Puzzle 210: Freestyle 175. Nailed it!

Last Tuesday’s freestyle solution

Get the PDF here!

Get the PUZ here!

Word count: 70
Mean word length: 5.46

Have something you wanna say? Got a question? Want to do a guest freestyle? Want to collaborate on a freestyle? Want to just say hello? Hit me up by email!

This grid has an unusual shape to it, and, whenever you see an unusual shape for a freestyle grid, you can be sure that the constructor really, really wanted to make a stack work. This was no exception. I had to have more long answers than usual intersecting the main stack, and I was pretty fortunate that those down answers worked out that way. Sometimes, you get to a point where it looks like the intersecting answers are all coalescing perfectly, until you get to one snag that causes you to rip up the whole grid around the stack and start again. Not so this time.

As always, I’d like to know, folks… comment is welcome! Come say hello! What did you like? What could I do better?

As always, share this link! Pass it around! New puzzle on Friday!

Puzzle 209: Freestyle 174. Gobble up this grid with your leftovers.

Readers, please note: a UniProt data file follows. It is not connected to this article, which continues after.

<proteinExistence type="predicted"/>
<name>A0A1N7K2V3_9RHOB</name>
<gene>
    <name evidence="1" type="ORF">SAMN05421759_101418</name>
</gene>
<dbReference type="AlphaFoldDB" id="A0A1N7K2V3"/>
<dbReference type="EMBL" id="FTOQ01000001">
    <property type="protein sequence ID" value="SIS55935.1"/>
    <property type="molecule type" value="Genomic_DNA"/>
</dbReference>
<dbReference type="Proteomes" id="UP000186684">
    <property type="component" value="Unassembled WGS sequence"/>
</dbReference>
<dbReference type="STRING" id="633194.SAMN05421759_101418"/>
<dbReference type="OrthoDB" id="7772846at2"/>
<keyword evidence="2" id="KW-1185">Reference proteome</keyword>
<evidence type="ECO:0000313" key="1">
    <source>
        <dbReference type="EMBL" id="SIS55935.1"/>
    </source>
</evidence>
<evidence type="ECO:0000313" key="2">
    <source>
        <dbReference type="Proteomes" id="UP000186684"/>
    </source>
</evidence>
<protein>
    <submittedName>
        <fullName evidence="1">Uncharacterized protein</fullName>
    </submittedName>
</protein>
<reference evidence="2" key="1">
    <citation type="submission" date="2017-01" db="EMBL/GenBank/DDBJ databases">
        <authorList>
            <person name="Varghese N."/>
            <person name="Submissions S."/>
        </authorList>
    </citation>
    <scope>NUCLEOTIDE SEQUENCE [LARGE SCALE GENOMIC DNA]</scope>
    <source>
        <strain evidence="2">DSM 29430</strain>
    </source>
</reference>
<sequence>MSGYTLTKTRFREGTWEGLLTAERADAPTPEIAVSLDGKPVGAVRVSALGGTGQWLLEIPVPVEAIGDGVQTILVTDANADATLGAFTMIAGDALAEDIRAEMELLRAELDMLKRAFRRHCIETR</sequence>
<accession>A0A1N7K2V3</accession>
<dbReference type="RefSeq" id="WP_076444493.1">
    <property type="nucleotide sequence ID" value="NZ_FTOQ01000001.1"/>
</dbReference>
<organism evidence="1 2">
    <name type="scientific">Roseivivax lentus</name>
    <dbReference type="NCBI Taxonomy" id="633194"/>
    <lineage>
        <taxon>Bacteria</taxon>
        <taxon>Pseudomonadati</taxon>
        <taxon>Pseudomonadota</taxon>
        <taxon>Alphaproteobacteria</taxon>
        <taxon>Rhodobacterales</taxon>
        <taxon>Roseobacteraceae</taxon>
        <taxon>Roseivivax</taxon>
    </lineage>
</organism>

Last Friday’s freestyle solution

Get the PDF here!

Get the PUZ here!

Word count: 70
Mean word length: 5.49

Have something you wanna say? Got a question? Want to do a guest freestyle? Want to collaborate on a freestyle? Want to just say hello? Hit me up by email!

I hope all you American folks had a happy Thanksgiving! I trust you have awoken sufficiently enough from your food comas (fun fact: your sleepiness after T-day dinner is not caused by tryptophan — turkey doesn’t really contain that much different amounts of it than other common meats, it’s simply the quantity of food and the influx of heavy carbs) and recovered enough from the body blows you were dealt (or the body blows you delivered) on Black Friday to coherently solve this grid. I don’t usually like to create grids-within-a-grid here (that is, sections of the grid that could be completely shut off with the addition of one black square), but the sections in the upper left and lower right eventually would demand that I do it.

As always, I’d like to know, folks… comment is welcome! Come say hello! What did you like? What could I do better?

As always, share this link! Pass it around! New puzzle on Tuesday!

Puzzle 208: Freestyle 173. Don’t mind me, I’m throwing ideas around.

Last Tuesday’s freestyle solution

Get the PDF here!

Get the PUZ here!

Word count: 70
Mean word length: 5.51

Have something you wanna say? Got a question? Want to do a guest freestyle? Want to collaborate on a freestyle? Want to just say hello? Hit me up by email!